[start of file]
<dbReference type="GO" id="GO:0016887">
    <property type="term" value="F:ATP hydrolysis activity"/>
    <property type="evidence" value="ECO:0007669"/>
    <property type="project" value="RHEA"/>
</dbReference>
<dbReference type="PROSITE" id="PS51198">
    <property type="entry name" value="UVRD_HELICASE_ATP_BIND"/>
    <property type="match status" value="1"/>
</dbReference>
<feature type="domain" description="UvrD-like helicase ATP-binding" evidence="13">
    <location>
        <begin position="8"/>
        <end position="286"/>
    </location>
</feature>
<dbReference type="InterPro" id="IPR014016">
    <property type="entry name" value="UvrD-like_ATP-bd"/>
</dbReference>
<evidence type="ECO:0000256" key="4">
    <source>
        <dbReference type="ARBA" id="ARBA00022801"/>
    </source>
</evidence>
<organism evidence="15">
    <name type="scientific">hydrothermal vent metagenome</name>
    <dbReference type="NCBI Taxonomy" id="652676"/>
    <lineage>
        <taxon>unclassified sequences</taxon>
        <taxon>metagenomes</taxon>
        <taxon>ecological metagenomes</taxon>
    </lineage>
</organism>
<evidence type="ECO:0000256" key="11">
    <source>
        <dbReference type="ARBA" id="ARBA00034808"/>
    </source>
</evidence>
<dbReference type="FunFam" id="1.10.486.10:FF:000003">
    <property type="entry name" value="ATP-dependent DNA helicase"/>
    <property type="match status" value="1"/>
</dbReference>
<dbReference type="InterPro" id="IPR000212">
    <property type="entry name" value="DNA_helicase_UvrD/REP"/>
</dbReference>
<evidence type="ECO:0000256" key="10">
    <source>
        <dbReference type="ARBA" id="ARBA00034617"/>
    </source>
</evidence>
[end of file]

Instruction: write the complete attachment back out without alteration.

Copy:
<dbReference type="GO" id="GO:0016887">
    <property type="term" value="F:ATP hydrolysis activity"/>
    <property type="evidence" value="ECO:0007669"/>
    <property type="project" value="RHEA"/>
</dbReference>
<dbReference type="PROSITE" id="PS51198">
    <property type="entry name" value="UVRD_HELICASE_ATP_BIND"/>
    <property type="match status" value="1"/>
</dbReference>
<feature type="domain" description="UvrD-like helicase ATP-binding" evidence="13">
    <location>
        <begin position="8"/>
        <end position="286"/>
    </location>
</feature>
<dbReference type="InterPro" id="IPR014016">
    <property type="entry name" value="UvrD-like_ATP-bd"/>
</dbReference>
<evidence type="ECO:0000256" key="4">
    <source>
        <dbReference type="ARBA" id="ARBA00022801"/>
    </source>
</evidence>
<organism evidence="15">
    <name type="scientific">hydrothermal vent metagenome</name>
    <dbReference type="NCBI Taxonomy" id="652676"/>
    <lineage>
        <taxon>unclassified sequences</taxon>
        <taxon>metagenomes</taxon>
        <taxon>ecological metagenomes</taxon>
    </lineage>
</organism>
<evidence type="ECO:0000256" key="11">
    <source>
        <dbReference type="ARBA" id="ARBA00034808"/>
    </source>
</evidence>
<dbReference type="FunFam" id="1.10.486.10:FF:000003">
    <property type="entry name" value="ATP-dependent DNA helicase"/>
    <property type="match status" value="1"/>
</dbReference>
<dbReference type="InterPro" id="IPR000212">
    <property type="entry name" value="DNA_helicase_UvrD/REP"/>
</dbReference>
<evidence type="ECO:0000256" key="10">
    <source>
        <dbReference type="ARBA" id="ARBA00034617"/>
    </source>
</evidence>